I still come out on the positive side. I think we have seen fundamental changes in Afghan society. And I hope and I expect these changes to be sustainable. But a certain number of conditions will have to be fulfilled.
I hope the Chicago summit will result in clarity about a few things. First of all, when our combat operations are going to end: is that 2013 or 2014? That’s unclear. It’s important for the region, for Afghanistan and for NATO that we know exactly when combat operations are going to end.
Secondly, I expect that the Chicago summit will also discuss what residual combat force will stay in Afghanistan after 2014. You cannot just withdraw the last soldier and simply shut the door behind you.
And I would hope that those forces staying behind will not only be up to the United States. I would hope that some European allies will decide to participate in that residual force.
My third precondition is that there will be adequate financing for the Afghan national security forces, the Afghan National Army and Afghan National Police, because after the billions of dollars invested over the years, we cannot just say, it’s now 2014; excuse us, guys, but we’re leaving.
And last but certainly not least, we need some form of a political regional arrangement, to prevent history repeating itself. And history is against us in Afghanistan, as you know. Some form of regional arrangement, first of all with Pakistan. Afghanistan, when NATO has left, will still be the playground for all those nations: Pakistan, India, Iran, Russia, the Central Asian nations. You and I know what’s going to happen because history teaches us what is going to happen.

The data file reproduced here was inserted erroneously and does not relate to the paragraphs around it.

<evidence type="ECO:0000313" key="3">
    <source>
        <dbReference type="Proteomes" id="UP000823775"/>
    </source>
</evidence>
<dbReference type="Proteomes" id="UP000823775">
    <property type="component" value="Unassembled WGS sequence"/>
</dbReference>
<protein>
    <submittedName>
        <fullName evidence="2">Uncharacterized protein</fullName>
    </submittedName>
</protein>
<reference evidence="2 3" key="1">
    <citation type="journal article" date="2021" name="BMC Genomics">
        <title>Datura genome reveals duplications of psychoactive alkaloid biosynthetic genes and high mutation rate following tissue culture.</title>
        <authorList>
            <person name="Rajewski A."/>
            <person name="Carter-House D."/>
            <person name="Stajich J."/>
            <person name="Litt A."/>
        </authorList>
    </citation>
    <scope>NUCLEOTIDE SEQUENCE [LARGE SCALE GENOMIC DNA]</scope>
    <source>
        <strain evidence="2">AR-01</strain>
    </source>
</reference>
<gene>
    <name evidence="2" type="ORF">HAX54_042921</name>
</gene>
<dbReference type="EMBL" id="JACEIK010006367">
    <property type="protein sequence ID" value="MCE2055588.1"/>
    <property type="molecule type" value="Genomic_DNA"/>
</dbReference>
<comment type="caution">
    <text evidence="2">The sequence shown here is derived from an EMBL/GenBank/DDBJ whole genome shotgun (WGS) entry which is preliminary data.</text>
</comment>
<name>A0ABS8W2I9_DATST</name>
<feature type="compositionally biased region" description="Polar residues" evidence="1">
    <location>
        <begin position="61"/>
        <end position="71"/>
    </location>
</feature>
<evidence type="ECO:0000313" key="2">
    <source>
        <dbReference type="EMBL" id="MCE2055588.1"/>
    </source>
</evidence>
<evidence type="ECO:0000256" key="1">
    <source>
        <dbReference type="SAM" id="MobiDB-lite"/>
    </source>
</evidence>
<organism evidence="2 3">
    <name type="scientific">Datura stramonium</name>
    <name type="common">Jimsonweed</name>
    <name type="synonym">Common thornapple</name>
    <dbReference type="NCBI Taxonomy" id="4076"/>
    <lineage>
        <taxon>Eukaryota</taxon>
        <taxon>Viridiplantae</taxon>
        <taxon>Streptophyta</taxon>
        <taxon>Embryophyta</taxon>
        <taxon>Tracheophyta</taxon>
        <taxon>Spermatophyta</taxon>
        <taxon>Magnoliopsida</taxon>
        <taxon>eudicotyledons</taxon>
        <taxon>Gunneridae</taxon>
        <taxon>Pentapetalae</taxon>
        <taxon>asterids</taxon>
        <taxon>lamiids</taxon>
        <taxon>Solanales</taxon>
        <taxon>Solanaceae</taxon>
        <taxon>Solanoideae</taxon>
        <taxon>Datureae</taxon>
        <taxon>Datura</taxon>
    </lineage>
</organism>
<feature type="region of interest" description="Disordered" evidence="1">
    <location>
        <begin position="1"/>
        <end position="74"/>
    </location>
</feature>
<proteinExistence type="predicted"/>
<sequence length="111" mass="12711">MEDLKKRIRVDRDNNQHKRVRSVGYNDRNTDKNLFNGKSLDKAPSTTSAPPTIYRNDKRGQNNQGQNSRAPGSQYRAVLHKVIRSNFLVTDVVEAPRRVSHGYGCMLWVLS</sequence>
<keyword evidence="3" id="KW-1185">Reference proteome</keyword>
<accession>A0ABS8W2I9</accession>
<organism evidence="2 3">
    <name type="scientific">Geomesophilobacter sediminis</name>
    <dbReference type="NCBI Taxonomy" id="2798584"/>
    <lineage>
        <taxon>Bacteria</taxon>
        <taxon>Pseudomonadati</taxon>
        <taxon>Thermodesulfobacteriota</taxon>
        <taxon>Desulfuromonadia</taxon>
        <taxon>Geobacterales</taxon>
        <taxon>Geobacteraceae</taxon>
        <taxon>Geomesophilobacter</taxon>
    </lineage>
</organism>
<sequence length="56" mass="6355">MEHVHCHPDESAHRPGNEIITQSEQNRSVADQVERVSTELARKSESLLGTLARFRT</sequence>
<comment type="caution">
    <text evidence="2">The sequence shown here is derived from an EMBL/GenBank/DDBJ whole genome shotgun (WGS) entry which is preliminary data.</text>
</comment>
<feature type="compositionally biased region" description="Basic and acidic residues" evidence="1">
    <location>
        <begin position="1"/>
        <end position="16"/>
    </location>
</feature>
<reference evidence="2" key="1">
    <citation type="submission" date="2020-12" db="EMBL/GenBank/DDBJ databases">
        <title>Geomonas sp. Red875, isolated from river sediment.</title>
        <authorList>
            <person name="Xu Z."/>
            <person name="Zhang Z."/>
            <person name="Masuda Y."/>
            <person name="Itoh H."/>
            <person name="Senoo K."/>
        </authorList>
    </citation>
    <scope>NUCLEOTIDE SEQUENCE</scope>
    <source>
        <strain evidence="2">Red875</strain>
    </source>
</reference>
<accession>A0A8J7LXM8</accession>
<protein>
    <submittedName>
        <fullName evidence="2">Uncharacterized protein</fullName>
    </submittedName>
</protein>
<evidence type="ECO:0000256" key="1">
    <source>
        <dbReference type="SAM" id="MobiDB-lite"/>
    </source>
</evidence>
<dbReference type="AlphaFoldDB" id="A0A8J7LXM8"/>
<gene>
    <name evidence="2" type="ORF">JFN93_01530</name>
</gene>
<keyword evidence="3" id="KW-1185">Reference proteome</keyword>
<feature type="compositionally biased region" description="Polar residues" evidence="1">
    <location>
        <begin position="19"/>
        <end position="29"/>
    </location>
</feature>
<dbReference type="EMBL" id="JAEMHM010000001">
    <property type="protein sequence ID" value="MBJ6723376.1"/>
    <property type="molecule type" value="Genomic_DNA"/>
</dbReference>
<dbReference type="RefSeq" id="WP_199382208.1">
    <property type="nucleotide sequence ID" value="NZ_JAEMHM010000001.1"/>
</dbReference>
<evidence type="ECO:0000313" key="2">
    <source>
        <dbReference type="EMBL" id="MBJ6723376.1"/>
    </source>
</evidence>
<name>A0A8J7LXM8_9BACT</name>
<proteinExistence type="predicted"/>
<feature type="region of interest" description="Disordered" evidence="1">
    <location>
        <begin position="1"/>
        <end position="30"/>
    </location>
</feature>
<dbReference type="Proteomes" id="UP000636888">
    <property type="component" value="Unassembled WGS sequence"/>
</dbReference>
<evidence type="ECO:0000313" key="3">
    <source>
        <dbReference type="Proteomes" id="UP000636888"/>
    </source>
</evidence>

In other words, I hope this does not result in just a rush for the exit, but thinking seriously for what will happen afterwards and hoping that Afghanistan will see a government, let me try to phrase it carefully, with the lowest form of corruption possible. There’s also an important responsibility for the European Union to continue working on good governance, on the rule of law, on a legal system, which is not easy in the Islamic Republic of Afghanistan, because the values aren’t the same, the norms aren’t the same. But nevertheless, that’s possible.
And I agree with Ahmed Rashid that there are a lot of factors that can influence this process in a very negative way. But let us work on the positive side. I think that’s President Obama’s intention, and that should be everyone’s intention.